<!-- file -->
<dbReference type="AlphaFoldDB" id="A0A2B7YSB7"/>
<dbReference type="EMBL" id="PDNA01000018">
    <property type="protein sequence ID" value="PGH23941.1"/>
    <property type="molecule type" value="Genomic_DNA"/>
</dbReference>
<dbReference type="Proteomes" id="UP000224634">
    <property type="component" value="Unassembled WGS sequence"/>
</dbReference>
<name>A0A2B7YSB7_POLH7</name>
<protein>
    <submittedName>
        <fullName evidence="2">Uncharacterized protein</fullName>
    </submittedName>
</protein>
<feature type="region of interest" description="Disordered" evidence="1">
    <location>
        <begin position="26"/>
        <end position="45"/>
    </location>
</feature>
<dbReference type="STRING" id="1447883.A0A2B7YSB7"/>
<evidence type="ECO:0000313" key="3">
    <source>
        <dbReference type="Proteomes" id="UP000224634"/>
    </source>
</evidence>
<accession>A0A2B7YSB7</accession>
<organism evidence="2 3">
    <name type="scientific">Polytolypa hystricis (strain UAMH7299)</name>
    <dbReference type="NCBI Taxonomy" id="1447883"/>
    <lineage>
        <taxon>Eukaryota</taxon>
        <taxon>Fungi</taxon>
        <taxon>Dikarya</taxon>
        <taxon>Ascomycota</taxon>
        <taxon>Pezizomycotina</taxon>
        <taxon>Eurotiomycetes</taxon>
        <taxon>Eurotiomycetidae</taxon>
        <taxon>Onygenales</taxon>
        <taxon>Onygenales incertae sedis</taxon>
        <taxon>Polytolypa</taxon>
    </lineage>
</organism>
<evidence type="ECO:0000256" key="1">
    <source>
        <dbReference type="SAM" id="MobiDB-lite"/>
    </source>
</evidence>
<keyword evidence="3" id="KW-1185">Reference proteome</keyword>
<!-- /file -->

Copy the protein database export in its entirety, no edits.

<dbReference type="AlphaFoldDB" id="A0A2B7YSB7"/>
<dbReference type="EMBL" id="PDNA01000018">
    <property type="protein sequence ID" value="PGH23941.1"/>
    <property type="molecule type" value="Genomic_DNA"/>
</dbReference>
<dbReference type="Proteomes" id="UP000224634">
    <property type="component" value="Unassembled WGS sequence"/>
</dbReference>
<name>A0A2B7YSB7_POLH7</name>
<protein>
    <submittedName>
        <fullName evidence="2">Uncharacterized protein</fullName>
    </submittedName>
</protein>
<feature type="region of interest" description="Disordered" evidence="1">
    <location>
        <begin position="26"/>
        <end position="45"/>
    </location>
</feature>
<dbReference type="STRING" id="1447883.A0A2B7YSB7"/>
<evidence type="ECO:0000313" key="3">
    <source>
        <dbReference type="Proteomes" id="UP000224634"/>
    </source>
</evidence>
<accession>A0A2B7YSB7</accession>
<organism evidence="2 3">
    <name type="scientific">Polytolypa hystricis (strain UAMH7299)</name>
    <dbReference type="NCBI Taxonomy" id="1447883"/>
    <lineage>
        <taxon>Eukaryota</taxon>
        <taxon>Fungi</taxon>
        <taxon>Dikarya</taxon>
        <taxon>Ascomycota</taxon>
        <taxon>Pezizomycotina</taxon>
        <taxon>Eurotiomycetes</taxon>
        <taxon>Eurotiomycetidae</taxon>
        <taxon>Onygenales</taxon>
        <taxon>Onygenales incertae sedis</taxon>
        <taxon>Polytolypa</taxon>
    </lineage>
</organism>
<evidence type="ECO:0000256" key="1">
    <source>
        <dbReference type="SAM" id="MobiDB-lite"/>
    </source>
</evidence>
<keyword evidence="3" id="KW-1185">Reference proteome</keyword>